Trump Casts Doubt on GOP Clearing 60-Vote Hurdle in Senate on Tax Bill

Criticizes UK officials after terror attack on London

President Donald Trump speaks during a meeting with Senate Republicans at the East Room of the White House on Tuesday to discuss the GOP health care bill. (Alex Wong/Getty Images)
President Donald Trump speaks during a meeting with Senate Republicans at the East Room of the White House on Tuesday to discuss the GOP health care bill. (Alex Wong/Getty Images)
Posted September 15, 2017 at 7:47am

President Donald Trump on Friday declared Senate Republicans “can’t get” 60 votes in the Senate and again urged GOP leaders to alter rules for major legislation.

He followed his Twitter rant against Senate Republicans with his first comments on Friday’s terrorist attack in London to criticize British security officials.

Trump has urged Senate Majority Leader Mitch McConnell to change the chamber’s rules so legislation can be passed with 51 votes before, something the Kentucky Republican and his caucus oppose. But Friday morning’s tweet came as Trump is openly courting Democratic votes, eager to pass a tax bill with Democratic support.

He will need at least eight Senate Democrats to do, and his latest railing against the 60-vote rule casts new doubt on whether he can get enough Democrats on the coming tax measure.

The president called the legislative filibuster rule “ridiculous,” and tweeted this about Senate Republicans’ ability to get to 60: “Can’t get votes, END NOW!”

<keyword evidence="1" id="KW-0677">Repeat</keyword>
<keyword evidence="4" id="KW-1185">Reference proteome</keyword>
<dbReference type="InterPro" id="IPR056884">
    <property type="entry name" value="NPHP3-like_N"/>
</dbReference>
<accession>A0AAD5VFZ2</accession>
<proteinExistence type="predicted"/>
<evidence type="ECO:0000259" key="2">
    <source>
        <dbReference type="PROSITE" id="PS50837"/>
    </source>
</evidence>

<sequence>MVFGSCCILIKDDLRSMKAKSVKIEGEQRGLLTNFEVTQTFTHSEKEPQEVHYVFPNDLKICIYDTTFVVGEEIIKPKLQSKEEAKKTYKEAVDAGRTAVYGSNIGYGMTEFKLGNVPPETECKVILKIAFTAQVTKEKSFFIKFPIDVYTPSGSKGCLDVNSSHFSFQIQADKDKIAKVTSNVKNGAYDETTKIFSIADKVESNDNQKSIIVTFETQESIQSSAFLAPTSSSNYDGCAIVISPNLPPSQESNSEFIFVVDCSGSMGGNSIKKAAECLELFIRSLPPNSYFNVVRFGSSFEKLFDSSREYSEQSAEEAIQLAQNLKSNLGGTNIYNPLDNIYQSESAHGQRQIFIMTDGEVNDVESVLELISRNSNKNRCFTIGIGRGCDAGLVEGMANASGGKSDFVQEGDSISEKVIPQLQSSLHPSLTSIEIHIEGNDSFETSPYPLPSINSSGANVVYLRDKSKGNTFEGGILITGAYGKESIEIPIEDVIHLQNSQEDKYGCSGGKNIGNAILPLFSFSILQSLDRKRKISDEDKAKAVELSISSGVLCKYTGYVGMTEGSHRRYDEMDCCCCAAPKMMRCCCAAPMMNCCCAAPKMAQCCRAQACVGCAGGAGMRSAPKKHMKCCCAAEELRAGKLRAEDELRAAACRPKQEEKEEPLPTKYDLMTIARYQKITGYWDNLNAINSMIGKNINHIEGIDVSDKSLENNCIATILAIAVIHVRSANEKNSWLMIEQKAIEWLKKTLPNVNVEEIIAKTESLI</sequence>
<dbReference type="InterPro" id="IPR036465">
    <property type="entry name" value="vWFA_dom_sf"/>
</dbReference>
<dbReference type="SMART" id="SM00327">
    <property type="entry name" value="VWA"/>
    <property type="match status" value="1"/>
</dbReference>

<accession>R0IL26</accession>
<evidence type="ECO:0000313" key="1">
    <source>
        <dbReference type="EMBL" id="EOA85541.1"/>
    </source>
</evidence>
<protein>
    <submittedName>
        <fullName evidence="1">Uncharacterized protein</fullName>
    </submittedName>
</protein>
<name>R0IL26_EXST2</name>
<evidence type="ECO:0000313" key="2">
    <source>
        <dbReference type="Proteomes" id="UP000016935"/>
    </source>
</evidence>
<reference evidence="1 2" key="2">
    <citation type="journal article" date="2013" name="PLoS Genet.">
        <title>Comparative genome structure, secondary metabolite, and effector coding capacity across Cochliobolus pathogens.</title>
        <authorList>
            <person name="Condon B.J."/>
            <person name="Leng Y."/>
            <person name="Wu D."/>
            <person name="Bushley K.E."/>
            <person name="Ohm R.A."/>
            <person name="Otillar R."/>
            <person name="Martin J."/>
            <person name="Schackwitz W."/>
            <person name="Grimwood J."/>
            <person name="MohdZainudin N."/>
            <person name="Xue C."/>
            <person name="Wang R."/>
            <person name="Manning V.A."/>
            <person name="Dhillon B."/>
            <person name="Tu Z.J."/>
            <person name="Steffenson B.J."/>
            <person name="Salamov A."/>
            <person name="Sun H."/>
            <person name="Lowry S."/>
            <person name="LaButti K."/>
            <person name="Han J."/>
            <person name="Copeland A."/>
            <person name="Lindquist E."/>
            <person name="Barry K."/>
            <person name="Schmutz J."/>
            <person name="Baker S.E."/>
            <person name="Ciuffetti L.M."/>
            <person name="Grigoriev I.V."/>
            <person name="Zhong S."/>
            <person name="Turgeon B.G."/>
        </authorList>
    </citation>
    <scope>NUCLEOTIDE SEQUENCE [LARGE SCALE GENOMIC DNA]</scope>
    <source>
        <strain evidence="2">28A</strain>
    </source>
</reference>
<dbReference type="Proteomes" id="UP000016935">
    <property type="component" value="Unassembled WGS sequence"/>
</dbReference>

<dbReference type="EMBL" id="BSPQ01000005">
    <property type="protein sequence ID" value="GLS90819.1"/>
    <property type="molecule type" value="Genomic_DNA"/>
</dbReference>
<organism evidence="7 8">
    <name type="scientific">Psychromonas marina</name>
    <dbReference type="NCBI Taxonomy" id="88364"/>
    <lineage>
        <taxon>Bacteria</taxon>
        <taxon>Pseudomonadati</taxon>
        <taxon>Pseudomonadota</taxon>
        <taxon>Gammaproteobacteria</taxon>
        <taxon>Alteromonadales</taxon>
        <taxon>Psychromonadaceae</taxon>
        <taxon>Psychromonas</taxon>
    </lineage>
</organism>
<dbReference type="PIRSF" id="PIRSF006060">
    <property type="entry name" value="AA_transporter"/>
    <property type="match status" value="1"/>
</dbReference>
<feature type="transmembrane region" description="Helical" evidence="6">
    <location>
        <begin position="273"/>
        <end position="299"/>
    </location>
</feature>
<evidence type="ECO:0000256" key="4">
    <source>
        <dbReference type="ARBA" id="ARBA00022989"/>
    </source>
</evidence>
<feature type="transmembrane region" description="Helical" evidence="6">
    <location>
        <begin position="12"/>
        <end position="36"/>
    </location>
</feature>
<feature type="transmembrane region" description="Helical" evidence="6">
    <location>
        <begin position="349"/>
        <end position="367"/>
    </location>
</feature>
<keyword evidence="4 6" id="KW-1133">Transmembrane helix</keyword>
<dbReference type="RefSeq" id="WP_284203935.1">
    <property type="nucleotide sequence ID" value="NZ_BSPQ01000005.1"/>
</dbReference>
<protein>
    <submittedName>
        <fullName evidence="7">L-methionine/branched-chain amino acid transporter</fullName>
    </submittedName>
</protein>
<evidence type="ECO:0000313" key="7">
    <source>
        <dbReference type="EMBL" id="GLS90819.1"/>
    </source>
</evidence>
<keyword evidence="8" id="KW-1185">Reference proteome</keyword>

There is no evidence McConnell intends to change the rules, however. And Trump, as he always does when calling for the change, did not mention a GOP health care bill failed to get 51 Republicans earlier this year when it died in the Senate.

On the tax bill, leading Republicans on Capitol Hill want the White House to agree to allow it to move through both chambers under reconciliation rules, meaning it would need only 51 votes in the Senate.

Speaker Paul D. Ryan, for instance, told The Associated Press on Wednesday that it would be unwise for Republicans not to use the budget reconciliation process for a tax overhaul.

“If we have a process that allows us for avoiding filibusters, shame on us for not using that process,” he said.

Trump followed his social media post about the Senate’s rules with a series of tweets about the latest apparent terrorist attack in London.

As officials there said at least 18 were injured after a morning explosion at Parsons Green train station in Southwest London, Trump tweeted that the apparent bombers were “in the sights” of security officials there, adding those officials — and those in the U.S. — “must be proactive!”

He called the bomber “a loser terrorist,” adding “these are sick and demented people.” But he did not use three words to describe them — “radical Islamic terrorism” — that were a big part of his 2016 presidential campaign, as he criticized then-President Barack Obama and Democratic nominee Hillary Clinton for not using the term.

Past American presidents have been quick to express condolences and offer Washington’s full assistance when allies suffered attacks under their watch. Trump did none of that on Friday morning.

Instead, he used the attack to make the case for the initial version of an executive order banning individuals from several Muslim-majority countries from entering the United States. He wrote the entry ban “should be far larger, tougher and more specific-but stupidly, that would not be politically correct!’

He also called for a “much tougher” counterterrorism approach, especially in cyberspace, which groups like the Islamic State use to recruit new operatives. “The internet is their main recruitment tool which we must cut off & use better!” the commander in chief tweeted.

Trump also called for the U.S. and its allies to get “nasty” in their fight against ISIS and other violent extremist groups, while boasting — without providing evidence — that his administration in just eight months has weakened the Islamic State more than the Obama administration did in nearly a decade.

— Lindsey McPherson contributed to this report.